Some days, when you're feeling blue, it only takes a little thing to make you happy again. Today's little thing is a serious discussion about the physics behind the varying temperatures of vegetables in soup, and why tomatoes are always as hot as the inside of the sun.
Top image: Daryl Mitchell/Flickr
Human curiosity has given us explanations for the behavior of light and the evolution of the human race, and that's damn good work. But it's almost more inspiring when someone burns their mouth suddenly on their soup, looks into the bowl, and thinks, "By God, I am going to figure this out." It's even more inspiring when they write to a physicist, and the physicist answers them.
The question that burned in the mind of at least one curious person was, "If a bowl of soup is supposedly heated evenly all the way through, why do some vegetables, like green beans, seem roughly at the same temperature as the soup, but tomatoes go off like tiny nuclear bombs on your tongue?" What I like about the question was the story that has to be behind it. Sure, it started off with the person accidentally burning their tongue a few times. But before you write in to a scientists, you do a little double checking. How much deliberate, self-inflicted pain went into ascertaining that the tomatoes were hot under all kinds of conditions? We'll never know.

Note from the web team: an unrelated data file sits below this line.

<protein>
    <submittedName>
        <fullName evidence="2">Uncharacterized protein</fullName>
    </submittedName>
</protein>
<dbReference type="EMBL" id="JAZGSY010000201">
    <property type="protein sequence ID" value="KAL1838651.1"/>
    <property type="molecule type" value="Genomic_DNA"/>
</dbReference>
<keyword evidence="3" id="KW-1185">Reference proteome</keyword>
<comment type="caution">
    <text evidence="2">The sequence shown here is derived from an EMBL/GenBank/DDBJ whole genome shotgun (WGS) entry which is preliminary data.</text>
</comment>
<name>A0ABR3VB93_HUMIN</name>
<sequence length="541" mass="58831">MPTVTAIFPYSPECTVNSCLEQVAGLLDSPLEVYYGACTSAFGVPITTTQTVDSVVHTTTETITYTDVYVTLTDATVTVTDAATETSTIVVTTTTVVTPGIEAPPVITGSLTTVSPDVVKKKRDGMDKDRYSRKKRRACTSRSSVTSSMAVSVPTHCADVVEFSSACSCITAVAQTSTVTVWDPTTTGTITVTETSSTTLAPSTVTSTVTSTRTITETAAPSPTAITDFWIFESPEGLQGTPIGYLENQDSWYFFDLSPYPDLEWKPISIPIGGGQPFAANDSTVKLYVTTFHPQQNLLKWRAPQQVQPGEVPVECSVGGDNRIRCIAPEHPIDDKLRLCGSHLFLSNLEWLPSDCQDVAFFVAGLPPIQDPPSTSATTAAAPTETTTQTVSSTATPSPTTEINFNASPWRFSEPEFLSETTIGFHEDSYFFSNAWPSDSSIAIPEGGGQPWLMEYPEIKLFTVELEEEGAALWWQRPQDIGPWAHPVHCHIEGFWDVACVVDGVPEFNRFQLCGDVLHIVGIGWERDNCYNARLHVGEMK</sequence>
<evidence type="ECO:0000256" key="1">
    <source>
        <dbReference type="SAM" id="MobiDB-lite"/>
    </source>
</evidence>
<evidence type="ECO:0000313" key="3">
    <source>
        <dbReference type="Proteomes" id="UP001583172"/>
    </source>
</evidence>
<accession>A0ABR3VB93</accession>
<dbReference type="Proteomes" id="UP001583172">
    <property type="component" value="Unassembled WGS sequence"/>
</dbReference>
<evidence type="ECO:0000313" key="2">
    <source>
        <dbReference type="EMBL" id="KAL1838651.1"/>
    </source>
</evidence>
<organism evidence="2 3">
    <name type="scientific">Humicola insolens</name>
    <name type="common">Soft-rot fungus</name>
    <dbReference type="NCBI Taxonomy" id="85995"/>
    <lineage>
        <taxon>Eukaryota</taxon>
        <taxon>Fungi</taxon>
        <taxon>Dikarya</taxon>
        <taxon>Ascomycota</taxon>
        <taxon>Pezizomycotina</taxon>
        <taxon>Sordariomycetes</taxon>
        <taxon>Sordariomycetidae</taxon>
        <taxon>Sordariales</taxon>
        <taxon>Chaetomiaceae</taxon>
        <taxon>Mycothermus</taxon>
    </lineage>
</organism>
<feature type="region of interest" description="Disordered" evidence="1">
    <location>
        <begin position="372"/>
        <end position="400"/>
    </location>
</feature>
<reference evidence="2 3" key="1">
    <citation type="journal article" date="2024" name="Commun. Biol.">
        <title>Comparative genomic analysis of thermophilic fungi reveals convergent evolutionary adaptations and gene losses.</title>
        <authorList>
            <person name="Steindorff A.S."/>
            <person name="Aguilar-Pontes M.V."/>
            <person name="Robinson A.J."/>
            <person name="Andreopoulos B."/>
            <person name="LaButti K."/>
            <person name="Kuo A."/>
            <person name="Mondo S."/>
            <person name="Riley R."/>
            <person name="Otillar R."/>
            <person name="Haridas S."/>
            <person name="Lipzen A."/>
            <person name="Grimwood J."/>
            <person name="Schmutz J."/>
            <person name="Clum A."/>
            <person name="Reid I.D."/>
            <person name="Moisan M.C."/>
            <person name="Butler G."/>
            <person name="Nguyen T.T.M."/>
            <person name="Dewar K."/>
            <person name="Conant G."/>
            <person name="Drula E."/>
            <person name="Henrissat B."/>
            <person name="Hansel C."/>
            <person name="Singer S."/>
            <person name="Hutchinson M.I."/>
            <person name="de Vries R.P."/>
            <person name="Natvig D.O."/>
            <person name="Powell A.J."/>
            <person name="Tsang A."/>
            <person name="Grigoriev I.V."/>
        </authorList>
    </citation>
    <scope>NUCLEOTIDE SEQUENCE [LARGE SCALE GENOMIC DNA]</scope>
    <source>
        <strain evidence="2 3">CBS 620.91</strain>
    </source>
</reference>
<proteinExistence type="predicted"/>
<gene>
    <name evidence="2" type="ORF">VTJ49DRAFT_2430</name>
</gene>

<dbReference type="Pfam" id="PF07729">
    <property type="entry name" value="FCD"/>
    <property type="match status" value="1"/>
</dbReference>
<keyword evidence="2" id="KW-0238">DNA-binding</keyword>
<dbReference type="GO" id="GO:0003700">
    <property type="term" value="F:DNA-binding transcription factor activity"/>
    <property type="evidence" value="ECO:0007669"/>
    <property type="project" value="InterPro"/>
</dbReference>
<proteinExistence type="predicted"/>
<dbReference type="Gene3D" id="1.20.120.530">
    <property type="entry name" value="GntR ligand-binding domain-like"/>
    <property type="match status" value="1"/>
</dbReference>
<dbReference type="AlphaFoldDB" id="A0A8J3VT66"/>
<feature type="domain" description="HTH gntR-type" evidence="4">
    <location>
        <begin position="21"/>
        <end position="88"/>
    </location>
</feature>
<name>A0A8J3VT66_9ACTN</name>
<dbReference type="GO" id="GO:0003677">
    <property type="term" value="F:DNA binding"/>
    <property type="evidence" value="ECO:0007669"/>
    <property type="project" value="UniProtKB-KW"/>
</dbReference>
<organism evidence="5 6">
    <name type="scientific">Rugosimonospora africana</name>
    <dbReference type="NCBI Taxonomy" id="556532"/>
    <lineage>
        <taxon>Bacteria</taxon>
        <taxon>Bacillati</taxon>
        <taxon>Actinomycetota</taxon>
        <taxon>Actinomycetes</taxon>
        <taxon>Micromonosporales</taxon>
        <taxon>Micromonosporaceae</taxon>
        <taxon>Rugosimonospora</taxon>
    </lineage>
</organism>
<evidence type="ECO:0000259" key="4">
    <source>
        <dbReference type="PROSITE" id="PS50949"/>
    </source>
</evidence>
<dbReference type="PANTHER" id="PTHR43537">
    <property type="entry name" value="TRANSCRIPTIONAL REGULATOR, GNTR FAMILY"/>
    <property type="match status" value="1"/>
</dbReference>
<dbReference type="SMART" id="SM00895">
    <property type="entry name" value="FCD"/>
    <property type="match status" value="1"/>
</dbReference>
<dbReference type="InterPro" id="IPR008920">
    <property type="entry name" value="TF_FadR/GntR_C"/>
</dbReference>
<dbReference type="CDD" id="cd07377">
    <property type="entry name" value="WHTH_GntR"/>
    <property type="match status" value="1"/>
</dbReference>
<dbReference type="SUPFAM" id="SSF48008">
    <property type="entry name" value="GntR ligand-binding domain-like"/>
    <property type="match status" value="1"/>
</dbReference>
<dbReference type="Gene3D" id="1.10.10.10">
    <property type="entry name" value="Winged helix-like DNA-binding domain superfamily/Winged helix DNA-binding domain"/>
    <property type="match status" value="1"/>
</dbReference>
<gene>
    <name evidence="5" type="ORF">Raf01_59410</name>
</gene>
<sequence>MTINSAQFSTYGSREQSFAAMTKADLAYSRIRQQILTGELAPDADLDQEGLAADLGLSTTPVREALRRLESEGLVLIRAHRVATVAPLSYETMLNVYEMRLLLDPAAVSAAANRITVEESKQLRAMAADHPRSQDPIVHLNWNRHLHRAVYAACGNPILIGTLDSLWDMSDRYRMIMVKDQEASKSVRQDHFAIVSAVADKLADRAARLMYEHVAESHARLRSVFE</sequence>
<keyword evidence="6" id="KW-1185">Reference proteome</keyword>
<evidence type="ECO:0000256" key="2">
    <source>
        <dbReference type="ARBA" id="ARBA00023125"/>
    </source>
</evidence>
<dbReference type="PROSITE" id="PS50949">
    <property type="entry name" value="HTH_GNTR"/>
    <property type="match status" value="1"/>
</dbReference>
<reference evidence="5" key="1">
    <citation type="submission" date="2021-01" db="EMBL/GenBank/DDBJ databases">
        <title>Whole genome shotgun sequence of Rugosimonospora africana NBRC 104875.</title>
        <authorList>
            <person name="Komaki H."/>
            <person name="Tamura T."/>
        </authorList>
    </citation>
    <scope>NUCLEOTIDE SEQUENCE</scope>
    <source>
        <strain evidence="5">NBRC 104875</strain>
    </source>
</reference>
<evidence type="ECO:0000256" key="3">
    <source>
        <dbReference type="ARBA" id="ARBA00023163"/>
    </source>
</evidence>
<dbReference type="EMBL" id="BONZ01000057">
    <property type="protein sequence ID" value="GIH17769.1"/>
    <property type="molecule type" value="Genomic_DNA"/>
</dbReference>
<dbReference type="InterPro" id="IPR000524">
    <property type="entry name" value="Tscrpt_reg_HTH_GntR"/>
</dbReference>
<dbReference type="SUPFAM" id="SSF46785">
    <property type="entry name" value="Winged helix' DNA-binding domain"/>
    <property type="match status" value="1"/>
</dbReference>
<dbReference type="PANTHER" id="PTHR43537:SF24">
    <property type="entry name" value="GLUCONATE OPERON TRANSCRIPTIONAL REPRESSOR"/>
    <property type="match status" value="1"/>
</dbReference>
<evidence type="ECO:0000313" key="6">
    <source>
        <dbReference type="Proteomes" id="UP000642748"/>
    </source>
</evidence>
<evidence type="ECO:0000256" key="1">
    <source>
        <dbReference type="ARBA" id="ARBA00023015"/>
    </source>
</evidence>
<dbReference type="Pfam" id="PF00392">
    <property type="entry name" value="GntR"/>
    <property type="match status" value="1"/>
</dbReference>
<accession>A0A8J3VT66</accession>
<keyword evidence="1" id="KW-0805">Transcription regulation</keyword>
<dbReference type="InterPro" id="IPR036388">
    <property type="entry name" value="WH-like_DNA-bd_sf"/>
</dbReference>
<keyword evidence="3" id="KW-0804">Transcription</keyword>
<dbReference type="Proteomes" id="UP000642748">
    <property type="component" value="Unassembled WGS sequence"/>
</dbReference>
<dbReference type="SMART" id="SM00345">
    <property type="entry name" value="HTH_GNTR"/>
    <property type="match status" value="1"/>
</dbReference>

What we do know is the answer, because a physicist associated with the University of Illinois at Urbana-Champaign answered the question — which is proof of the inherent goodness of the world. The answer is two-fold. The first part involves physics. Tomato chunks have a thick outer wall of plant material around a watery interior. While the rest of the soup makes contact with the air or the sides of the bowl, losing heat that way, the tomato insulates its interior water, keeping it hot. It's a tiny edible thermos.
But don't a lot of vegetables keep their interiors warm? Why are tomatoes the only ones that set fire to your tongue? Well, this is where engineering comes in. Most vegetables are inefficient heat-delivery systems. They're mostly solid all the way through, which means you have to mash them up to spread that inner heat around your mouth. But a tomato's liquid interior doesn't need slow chewing and mashing. As soon as a tooth punctures it, it explodes its insides all over the interior of your mouth, flame-thrower style.
Okay, it's not the Laws of Motion. Still, the fact that someone thought of this, and pursued it, and that pursuit was ultimately successful, gives me a optimistic view of life. Maybe we will get to Mars after all.
Via Ask the Van